|Number:||Few dozen to 200|
|Acquired:||1994 production began|
|Country of origin:||North Korea (believed based on Russian R-5 and R-21)|
|Introduced:||Development began in late 1980s and first test occuring in May 1990|
|Class:||Medium-Range Ballistic Missile (MRBM)|
|Range:||559.2 – 776.7 miles (900 – 1,300 km)|
|Warhead:||Nuclear, HE, chemical, or submunitions (payload: 1,543.2 – 2645.5 lbs (700 – 1,200 kg)|
|Weight:||38,382 lbs (17,410 kg)|
|Length:||51.2 – 53.1 ft (15.6 – 16.2 m)|
|Diameter:||4.1 – 4.5 ft (1.25 – 1.36 m)|
|Accuracy:||1.2 miles CEP (2,000 m)|
|Launch Platform:||Road mobile|
|Notes:||Also known as the Rodong.|
|150 are believe to have been exported to Iran and form the basis for the Shahab-3 missiles.|
|Possibly made with Russian and Chinese assistance.|
- Missile Threat Project, “No Dong 1,” George C. Marshall and Claremont Institutes, October 26, 2012.
- Nuclear Threat Initiative, “North Korea – Missile,” James Martin Center for Nonproliferation Studies, Middlebury Institute of International Studies, June 2016.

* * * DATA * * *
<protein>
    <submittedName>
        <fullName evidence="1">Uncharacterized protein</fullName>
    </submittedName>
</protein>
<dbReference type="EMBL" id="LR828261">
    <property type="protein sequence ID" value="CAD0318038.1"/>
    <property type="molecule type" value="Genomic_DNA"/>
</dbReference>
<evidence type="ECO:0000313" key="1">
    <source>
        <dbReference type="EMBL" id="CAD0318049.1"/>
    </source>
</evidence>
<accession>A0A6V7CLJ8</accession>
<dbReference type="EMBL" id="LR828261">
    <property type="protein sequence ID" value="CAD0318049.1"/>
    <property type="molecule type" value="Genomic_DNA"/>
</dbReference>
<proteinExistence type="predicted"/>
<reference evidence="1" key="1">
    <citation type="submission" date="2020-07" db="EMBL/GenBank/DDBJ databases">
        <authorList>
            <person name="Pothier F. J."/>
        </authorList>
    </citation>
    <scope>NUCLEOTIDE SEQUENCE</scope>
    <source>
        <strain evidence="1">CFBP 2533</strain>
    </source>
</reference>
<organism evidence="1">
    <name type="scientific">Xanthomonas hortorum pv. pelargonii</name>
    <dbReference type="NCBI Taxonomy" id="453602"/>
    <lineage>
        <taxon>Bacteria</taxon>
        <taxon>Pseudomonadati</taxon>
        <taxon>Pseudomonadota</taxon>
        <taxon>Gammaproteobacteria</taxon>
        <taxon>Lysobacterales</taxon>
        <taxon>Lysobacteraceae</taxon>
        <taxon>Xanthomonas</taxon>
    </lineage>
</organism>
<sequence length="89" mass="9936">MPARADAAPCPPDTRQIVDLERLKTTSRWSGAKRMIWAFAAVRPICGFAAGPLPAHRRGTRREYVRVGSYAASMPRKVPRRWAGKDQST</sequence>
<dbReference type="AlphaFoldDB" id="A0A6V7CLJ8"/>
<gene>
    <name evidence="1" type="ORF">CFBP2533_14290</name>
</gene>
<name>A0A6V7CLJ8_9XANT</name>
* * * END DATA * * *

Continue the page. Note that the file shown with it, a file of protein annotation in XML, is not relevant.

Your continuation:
- Anthony H. Cordesman and Ashley Hess, The Evolving Military Balance in the Korean Peninsula and Northeast Asia, Volume III: Missile, DPRK and ROK Nuclear Forces, and External Nuclear Forces, Center for Strategic & International Studies (Washington: Rowman & Littlefield, June 2013), page viii.
When North Korea launched its Kwangmyongsong-4 satellite into space in February last year, officials heralded the event as a birthday gift for dead leader Kim Jong Il. But the day also brought an unexpected prize for the country’s adversaries: priceless intelligence in the form of rocket parts that fell into the Yellow Sea. Entire sections […]